On a recent voyage in the Aegean, I was quite excited to notice the bar of the ship we were traveling in had a wide variety of Greek beers to chose from, including two from microbreweries. They were quite delicious. Later, at a restaurant in a mountain village on a small island, we were even more surprised when we spotted a locally made ale on the menu. The restaurant manager told us it had met with a great response from international visitors. “I brought some over from the island where it’s made in small quantities and visitors who tried it loved it, so I asked the producer to supply me regularly,” he told us. He also noted that Greeks have been displaying more of a preference for Greek beer lately and are starting to discover the exciting variety of ales produced by microbreweries.
“There has been an increase in beers from Greek microbreweries due to higher demand from consumers. As a result, more Greek ales can be found on the market these days,” says Sofoklis Panagiotou, vice president of the Hellenic Association of Brewers. “There’s higher demand for flavors from Greece from foreign tourists while Greek consumers are always on the lookout for better beer made in the country and want to help small domestic producers,” he adds.
Currently, there are around 30 to 35 microbrewery companies employing anywhere from five to 15 people. But what exactly is a microbrewery? The legal definition is a brewery that produces less than 20 million liters of beer per year. “By Greek standards, that quite a large output. Only one Greek company that’s considered a microbrewery comes close to that level of production. The rest produce much less, anywhere from 300,000 to 1 million liters per year,” says Panagiotou.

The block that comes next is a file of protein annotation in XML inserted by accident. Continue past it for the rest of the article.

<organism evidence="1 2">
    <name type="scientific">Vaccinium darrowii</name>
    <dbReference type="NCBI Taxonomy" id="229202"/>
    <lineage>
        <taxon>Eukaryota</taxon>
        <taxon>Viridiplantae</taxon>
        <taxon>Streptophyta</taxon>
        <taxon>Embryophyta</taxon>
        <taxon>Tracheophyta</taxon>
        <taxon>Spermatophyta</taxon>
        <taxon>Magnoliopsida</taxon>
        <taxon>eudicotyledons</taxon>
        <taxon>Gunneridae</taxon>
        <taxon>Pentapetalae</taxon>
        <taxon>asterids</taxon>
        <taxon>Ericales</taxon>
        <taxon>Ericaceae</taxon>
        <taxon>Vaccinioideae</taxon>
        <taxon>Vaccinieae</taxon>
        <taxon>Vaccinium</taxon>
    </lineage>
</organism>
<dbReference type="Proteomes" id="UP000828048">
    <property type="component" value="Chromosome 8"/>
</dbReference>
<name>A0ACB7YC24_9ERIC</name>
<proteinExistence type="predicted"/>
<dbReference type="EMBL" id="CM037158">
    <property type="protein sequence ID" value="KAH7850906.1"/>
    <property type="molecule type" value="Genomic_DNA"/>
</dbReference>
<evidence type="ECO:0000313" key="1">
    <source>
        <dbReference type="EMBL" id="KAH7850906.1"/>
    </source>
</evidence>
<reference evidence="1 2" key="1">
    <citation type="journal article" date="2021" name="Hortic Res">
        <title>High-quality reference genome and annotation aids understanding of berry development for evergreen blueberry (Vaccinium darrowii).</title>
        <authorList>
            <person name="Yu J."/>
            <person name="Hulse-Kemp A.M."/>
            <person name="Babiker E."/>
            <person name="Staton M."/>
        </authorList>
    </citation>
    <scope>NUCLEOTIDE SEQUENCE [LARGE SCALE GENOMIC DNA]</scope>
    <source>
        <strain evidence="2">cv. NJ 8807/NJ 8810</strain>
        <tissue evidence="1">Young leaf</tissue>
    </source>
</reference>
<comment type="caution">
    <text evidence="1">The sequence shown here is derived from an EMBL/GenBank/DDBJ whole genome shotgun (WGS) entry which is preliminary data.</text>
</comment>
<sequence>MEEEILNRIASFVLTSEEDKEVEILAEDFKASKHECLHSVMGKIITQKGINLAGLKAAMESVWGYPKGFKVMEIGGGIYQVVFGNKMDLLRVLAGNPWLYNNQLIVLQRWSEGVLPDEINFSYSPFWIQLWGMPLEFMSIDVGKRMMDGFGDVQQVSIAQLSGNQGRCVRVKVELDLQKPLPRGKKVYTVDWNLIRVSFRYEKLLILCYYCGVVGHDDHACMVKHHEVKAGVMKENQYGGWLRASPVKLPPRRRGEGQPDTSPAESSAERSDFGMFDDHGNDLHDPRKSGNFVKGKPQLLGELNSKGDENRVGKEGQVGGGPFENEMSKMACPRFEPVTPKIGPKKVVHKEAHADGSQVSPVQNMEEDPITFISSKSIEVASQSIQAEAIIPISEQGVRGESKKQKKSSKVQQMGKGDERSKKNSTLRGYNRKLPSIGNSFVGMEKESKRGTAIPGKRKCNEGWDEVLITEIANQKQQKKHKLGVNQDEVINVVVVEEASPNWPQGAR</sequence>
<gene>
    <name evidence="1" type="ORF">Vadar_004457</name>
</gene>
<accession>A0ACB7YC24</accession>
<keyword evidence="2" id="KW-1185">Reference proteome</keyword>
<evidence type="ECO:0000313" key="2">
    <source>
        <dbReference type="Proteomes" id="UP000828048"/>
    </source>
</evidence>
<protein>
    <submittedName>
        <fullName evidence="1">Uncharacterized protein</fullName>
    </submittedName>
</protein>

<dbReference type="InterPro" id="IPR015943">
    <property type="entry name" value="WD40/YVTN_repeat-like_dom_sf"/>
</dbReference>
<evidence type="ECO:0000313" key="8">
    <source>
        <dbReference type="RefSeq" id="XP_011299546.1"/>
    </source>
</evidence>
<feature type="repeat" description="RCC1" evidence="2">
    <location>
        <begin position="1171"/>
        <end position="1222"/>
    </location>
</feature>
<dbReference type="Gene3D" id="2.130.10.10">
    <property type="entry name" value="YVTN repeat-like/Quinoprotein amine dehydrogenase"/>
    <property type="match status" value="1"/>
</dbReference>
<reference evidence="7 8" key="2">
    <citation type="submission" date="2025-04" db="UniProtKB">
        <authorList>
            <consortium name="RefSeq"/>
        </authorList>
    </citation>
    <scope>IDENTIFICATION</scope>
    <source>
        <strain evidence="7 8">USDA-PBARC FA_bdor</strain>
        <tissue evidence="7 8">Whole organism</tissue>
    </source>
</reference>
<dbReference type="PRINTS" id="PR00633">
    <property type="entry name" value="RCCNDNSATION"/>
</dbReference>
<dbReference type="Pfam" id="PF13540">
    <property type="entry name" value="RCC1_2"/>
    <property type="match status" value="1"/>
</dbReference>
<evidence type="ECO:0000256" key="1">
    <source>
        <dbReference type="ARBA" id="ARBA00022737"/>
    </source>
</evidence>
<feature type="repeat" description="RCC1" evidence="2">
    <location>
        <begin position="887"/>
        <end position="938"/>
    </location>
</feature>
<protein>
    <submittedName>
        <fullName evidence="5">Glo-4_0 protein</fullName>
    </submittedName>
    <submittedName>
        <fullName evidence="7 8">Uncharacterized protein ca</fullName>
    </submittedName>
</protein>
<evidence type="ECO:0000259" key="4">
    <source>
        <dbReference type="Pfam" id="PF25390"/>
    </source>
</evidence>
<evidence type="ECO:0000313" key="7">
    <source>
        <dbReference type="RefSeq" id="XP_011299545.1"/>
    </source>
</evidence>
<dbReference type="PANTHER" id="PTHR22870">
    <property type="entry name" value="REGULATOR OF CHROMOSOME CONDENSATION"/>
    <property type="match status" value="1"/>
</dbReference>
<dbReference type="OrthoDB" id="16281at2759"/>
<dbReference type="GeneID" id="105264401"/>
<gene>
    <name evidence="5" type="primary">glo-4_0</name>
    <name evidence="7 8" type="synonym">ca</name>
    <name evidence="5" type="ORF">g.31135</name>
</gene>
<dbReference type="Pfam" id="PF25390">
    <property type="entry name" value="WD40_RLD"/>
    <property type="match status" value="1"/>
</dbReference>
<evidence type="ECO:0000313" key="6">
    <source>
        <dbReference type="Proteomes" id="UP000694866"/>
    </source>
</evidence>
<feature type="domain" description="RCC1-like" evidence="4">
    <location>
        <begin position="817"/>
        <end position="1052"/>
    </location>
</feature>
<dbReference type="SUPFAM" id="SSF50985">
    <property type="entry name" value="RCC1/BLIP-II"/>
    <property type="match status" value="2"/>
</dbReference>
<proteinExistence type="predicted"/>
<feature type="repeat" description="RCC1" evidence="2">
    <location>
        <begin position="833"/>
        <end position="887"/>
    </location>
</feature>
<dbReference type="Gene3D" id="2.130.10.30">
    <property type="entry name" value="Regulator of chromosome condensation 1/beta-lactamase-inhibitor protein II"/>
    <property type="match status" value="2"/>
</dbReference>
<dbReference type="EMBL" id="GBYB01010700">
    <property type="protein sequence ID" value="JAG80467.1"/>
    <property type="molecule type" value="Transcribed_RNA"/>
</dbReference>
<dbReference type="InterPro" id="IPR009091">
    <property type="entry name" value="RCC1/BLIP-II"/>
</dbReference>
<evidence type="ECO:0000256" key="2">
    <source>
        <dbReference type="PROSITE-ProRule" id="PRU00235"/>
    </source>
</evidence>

Greece’s microbrewing industry has grown markedly in recent years. In 2009 there were six microbrewers in the country. Now that number has risen to 35. Despite this increase, Greece is still considered an underdeveloped market in terms of microbreweries, with plenty of room for growth. According to the Hellenic Association of Brewers, there are now 1,000 microbreweries in Italy, 300 in Belgium, 500 in the Netherlands and more than 2,000 in the UK.
Products from microbreweries make up only a very small part of the market, only 0.7 to 0.9 percent, but it is growing. A bottle of beer from a microbrewery is more expensive than one from a big label, something that has stymied the growth of Greek small producers during the crisis years as disposable incomes have shrunk. “Consumers are looking for cheaper products, but also high-quality products that offer the best value for money. Ales from Greek microbreweries belong to this category, and this is proven by the fact that some are also successful exporters. Our company, for instance, exports to 12 countries,” says Panagiotou.
A 50 percent consumption tax is levied on products made by microbreweries, which has made it difficult, to some extent, for them to operate. According to the Hellenic Association of Brewers, Greece has the fourth highest rate of taxation on beers. It’s similar to the levels in Scandinavian countries, where income levels are much higher. “In Greece, we pay five to six times the taxes they pay in Spain, for instance. This hinders us,” says Panagiotou.
The message Greek microbrewers want to send is that they have a high-quality product and are aiming to broaden its reach.